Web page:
A study measuring biological age in castrated sheep has yielded a discovery that could inform anti-aging research for people.
mouse-human chimeras
Anyone can now make mouse-human chimeras
A newly published how-to guide for making mouse-human chimeras could lead to treatment breakthroughs for countless diseases.
mouse embryos
Mouse embryos with beating hearts grown from stem cells
Mouse embryos with muscles, blood vessels, and beating hearts have been grown from stem cells — bringing lab-grown organs closer to reality.
Five-minute breathing exercise can lower blood pressure
A simple breathing exercise called IMST can lower blood pressure as effectively as medication or aerobic exercise when done for five minutes a day.
tissue engineering
3D-printed liver tissue may be first step to lab-grown organs
A NASA challenge designed to accelerate tissue engineering has announced two winning teams, both of which used 3D bioprinting to create human liver tissue.
candy for stronger teeth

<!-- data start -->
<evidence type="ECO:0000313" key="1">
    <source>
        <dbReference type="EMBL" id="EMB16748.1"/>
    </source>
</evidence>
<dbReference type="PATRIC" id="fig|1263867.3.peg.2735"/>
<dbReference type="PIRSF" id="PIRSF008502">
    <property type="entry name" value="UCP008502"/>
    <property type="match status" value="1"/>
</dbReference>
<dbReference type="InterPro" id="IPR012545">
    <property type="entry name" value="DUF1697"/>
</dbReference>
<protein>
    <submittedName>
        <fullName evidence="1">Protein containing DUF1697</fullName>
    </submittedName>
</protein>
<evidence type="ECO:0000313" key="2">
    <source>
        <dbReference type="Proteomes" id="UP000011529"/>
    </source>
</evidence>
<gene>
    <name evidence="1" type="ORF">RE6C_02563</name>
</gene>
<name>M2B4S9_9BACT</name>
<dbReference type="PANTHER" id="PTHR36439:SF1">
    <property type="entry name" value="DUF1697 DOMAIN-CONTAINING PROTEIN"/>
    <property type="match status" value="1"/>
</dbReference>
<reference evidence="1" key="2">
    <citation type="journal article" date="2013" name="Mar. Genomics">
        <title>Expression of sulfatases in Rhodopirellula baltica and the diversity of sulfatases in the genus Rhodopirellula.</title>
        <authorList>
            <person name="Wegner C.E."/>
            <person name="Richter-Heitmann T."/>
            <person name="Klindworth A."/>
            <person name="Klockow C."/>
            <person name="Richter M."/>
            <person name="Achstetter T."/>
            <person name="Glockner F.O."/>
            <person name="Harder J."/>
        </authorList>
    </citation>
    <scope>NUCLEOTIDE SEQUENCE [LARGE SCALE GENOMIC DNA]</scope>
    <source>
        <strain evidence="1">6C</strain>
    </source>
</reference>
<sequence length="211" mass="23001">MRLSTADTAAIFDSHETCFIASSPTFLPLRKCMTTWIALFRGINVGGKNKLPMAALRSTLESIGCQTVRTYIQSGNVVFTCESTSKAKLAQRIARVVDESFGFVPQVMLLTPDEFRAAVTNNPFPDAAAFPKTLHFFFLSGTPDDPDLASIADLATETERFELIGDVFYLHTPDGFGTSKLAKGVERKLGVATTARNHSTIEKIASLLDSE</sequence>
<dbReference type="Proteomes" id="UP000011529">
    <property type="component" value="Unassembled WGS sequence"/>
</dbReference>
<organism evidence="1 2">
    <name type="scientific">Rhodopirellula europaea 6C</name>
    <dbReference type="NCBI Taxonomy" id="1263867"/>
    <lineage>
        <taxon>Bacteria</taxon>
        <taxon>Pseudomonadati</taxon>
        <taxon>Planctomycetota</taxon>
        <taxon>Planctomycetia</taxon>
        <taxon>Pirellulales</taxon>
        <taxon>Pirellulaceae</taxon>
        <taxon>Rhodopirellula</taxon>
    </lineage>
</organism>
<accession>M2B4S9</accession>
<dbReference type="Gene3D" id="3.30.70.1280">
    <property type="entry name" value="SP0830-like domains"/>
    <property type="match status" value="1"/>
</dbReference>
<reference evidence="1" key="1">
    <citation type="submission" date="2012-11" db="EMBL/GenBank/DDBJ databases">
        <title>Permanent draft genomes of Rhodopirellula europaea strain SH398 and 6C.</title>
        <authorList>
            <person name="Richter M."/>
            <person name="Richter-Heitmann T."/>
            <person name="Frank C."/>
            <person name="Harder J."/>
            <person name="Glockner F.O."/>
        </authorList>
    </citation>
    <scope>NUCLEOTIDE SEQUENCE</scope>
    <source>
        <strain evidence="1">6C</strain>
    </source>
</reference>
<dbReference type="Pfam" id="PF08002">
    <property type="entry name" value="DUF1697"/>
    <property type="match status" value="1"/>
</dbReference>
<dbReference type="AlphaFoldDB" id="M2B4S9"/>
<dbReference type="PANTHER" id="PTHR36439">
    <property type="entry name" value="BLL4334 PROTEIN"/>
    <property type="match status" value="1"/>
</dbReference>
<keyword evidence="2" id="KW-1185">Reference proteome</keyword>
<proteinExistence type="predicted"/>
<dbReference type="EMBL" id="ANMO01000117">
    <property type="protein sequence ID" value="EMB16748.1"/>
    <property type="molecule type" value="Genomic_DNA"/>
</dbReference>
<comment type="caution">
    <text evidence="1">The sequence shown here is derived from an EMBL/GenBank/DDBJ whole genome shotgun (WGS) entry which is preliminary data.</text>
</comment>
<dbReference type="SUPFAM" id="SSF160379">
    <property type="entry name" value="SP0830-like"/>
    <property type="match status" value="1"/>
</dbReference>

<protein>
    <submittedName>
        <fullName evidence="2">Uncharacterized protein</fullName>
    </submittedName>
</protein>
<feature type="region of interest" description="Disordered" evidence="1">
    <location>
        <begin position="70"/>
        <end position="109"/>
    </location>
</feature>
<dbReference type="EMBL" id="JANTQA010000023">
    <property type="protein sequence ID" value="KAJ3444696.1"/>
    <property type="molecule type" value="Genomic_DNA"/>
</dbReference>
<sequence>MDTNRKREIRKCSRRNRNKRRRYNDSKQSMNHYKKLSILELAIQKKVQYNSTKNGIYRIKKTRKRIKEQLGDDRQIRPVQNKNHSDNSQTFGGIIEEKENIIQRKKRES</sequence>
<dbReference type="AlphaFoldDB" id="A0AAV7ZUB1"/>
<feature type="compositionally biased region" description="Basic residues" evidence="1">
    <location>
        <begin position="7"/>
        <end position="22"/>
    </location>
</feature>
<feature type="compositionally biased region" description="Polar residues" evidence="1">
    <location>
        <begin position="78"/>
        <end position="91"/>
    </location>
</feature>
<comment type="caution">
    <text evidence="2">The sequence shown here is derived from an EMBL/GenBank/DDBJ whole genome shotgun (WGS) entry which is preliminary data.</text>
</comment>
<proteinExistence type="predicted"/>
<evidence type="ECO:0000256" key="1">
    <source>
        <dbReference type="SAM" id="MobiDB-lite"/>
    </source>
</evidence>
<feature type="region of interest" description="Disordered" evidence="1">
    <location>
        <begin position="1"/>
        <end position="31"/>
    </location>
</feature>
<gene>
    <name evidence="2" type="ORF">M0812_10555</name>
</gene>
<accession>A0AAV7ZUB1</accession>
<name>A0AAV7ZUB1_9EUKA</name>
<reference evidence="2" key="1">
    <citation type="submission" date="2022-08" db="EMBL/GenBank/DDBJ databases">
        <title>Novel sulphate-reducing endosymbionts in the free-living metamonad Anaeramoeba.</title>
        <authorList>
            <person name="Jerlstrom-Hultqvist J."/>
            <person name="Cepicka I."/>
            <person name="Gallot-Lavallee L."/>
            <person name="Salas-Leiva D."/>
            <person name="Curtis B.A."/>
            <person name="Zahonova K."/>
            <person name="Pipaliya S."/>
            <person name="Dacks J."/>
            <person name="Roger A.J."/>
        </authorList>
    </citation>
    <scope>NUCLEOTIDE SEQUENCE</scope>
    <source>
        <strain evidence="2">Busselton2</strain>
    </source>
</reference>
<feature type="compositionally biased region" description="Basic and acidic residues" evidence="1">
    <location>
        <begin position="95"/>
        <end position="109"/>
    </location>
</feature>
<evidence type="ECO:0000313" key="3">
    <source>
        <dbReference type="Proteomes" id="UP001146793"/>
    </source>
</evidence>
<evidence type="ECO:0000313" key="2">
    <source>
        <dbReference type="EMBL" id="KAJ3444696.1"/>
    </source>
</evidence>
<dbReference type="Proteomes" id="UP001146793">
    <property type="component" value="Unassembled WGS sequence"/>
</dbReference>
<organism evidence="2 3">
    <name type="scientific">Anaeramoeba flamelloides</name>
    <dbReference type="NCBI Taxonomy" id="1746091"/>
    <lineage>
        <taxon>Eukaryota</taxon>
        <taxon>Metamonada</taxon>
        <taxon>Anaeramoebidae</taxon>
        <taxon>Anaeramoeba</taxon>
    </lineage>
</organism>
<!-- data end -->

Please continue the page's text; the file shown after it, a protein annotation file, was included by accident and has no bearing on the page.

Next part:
Want strong teeth? Eat this candy.
Researchers claim to have invented an experimental breath mint that may renew tooth enamel and strengthen teeth, and it’s already headed into human trials.
cryptobiosis rotifers
Microscopic animals revived after 24,000 years in permafrost
A multicellular animal called the bdelloid rotifer has used cryptobiosis to survive in the Siberian permafrost for at least 24,000 years.
gene editing life expectancy
Editing one gene extends mouse life expectancy by 23%
By modifying just one gene, researchers were able to extend the life expectancy of mice by 23%, and they think their results may translate to humans.
human genome sequencing
The entire human genome has (finally) been sequenced
Researchers have finally sequenced the complete human genome, filling the gaps in the Human Genome Project’s historic first draft.